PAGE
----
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Over-confident investors underestimate thinning pipeline, bank warns

Long-only investors put faith in the mining sector partly based on expectations of growth in battery metals - but the thin project pipeline for copper may have been overlooked, research by Credit Suisse has found.
Over-confident investors underestimate thinning pipeline, bank warns Over-confident investors underestimate thinning pipeline, bank warns Over-confident investors underestimate thinning pipeline, bank warns Over-confident investors underestimate thinning pipeline, bank warns Over-confident investors underestimate thinning pipeline, bank warns

Waiting for EVs to ride to the rescue of copper tomorrow may be to underestimate risk today, the bank warned

While the bank warned that investors were too focused on near-term capital expenditure trends, it also suggested investors' hopes for a turnaround in copper may also be in danger of underestimating near-term problems facing the red metal. 

Capital market consensus anticipate a copper deficit in five years' time, as demand for electric vehicles and other copper-related equipment takes off. But Credit Suisse warned the lack of new project approvals should not be overlooked. 

Boards of mining companies were being more reluctant to approve new big projects with a lack of near-term benefits, and a copper market surplus is expected in the next four years, as new projects sanctioned in the last two years will contribute 10% of global production once fully ramped up, the bank noted. 

"In 2017-19, copper has seen a wave of project approvals amounting to 2.7 million tonnes, much of which has already translated into equipment orders," the bank said in a note.

"We see evidence of the total value of new capex approved for projects having fallen by 50% [in the 12 months to September 2019] and expect this to suppress equipment orders in H219 and 2020. In contrast, the outlook for gold remains more positive."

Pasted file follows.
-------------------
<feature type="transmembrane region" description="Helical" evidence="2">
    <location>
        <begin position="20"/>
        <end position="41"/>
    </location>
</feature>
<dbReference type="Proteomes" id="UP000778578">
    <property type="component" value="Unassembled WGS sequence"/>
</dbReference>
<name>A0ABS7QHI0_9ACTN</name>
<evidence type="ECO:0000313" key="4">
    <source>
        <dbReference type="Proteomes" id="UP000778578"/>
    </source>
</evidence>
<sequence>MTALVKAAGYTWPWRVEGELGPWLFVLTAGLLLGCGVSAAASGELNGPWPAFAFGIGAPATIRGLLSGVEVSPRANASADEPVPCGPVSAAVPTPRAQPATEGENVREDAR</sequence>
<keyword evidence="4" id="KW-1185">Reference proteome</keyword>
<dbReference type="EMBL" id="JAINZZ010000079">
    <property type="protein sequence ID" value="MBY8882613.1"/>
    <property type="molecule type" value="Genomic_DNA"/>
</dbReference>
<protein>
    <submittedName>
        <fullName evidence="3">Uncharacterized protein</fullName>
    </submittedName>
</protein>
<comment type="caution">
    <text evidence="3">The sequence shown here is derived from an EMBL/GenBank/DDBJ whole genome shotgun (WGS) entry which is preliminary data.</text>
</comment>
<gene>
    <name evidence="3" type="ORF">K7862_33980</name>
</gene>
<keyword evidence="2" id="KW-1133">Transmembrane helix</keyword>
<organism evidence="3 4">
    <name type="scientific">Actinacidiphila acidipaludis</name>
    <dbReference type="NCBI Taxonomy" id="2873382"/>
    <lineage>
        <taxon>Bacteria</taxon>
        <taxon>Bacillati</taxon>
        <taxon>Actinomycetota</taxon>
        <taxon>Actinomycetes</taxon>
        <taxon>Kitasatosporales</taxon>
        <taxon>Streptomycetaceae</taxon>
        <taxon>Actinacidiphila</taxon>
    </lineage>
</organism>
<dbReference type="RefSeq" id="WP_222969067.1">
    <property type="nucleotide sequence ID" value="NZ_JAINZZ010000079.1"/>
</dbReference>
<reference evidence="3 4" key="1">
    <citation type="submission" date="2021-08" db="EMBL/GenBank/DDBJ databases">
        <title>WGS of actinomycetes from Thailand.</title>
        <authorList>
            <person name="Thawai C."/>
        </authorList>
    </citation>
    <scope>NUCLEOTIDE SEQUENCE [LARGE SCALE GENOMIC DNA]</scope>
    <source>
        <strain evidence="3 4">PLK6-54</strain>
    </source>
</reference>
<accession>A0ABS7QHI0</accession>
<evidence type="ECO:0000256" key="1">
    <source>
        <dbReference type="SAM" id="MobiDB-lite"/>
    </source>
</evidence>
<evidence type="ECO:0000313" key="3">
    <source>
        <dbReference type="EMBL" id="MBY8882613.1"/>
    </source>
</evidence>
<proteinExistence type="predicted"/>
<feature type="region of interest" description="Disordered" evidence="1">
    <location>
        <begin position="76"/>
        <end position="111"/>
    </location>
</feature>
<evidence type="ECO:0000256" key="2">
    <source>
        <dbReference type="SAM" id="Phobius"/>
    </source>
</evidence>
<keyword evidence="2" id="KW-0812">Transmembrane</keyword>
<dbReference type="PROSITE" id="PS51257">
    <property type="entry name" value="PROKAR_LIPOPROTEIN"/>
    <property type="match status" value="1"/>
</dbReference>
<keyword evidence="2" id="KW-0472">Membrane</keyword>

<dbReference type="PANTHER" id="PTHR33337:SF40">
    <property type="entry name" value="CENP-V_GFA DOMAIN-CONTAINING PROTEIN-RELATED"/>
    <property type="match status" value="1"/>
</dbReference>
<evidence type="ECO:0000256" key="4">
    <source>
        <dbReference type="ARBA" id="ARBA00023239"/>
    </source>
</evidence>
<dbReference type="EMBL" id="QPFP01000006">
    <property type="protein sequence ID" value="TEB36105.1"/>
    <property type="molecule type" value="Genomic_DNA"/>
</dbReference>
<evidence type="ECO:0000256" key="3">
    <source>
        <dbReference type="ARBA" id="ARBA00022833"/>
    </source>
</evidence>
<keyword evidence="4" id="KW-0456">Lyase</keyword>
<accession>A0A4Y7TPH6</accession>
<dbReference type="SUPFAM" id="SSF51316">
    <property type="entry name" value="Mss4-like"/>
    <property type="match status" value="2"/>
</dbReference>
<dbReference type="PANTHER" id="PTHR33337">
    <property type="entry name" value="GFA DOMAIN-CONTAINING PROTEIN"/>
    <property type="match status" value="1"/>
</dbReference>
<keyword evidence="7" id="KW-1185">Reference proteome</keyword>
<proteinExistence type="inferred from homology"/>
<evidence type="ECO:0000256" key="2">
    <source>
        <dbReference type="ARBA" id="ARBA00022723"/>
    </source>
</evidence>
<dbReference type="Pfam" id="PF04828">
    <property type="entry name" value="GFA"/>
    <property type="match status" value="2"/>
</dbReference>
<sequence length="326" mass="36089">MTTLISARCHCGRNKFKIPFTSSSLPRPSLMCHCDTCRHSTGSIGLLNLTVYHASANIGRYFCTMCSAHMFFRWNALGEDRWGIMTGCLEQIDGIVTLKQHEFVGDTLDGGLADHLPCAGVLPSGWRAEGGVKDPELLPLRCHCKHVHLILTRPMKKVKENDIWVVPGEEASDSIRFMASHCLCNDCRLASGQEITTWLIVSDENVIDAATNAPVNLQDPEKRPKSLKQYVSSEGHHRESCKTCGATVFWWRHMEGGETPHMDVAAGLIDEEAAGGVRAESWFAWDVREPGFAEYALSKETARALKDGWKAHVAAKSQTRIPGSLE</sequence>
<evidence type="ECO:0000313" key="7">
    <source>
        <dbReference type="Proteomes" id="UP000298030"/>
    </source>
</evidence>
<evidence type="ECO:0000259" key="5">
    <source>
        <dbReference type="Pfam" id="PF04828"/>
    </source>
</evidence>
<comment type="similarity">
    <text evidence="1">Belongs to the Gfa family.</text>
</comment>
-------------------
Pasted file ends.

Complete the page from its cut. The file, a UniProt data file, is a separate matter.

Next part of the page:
Companies selling mining equipment to gold mines might benefit more than those servicing copper, the bank suggested, adding that its prferred choices were Sandvik and Epiroc, over Metso and FLSmidth (which it believes are over-valued). 

"The thinner project pipeline in copper and iron ore is a downside risk to 2020 growth in mining orders," the bank said. "[Whereas] depletion and mine closures [in gold] are putting pressure on supply and stimulating the need for more new projects and capex."

Earlier in September, BMO Capital Markets questioned bullish copper outlook projections by Peru energy and mines minister Francisco Ismodes, and argued the world's second biggest producer will struggle to meet its target.

However, the outlook for copper projects need not necessarily be entirely gloomy. In October, Mining Journal explored how juniors are finding other ways of raising finance, including Kincora Copper's Mongolia project which used platform-based finance as part of its most recent raising.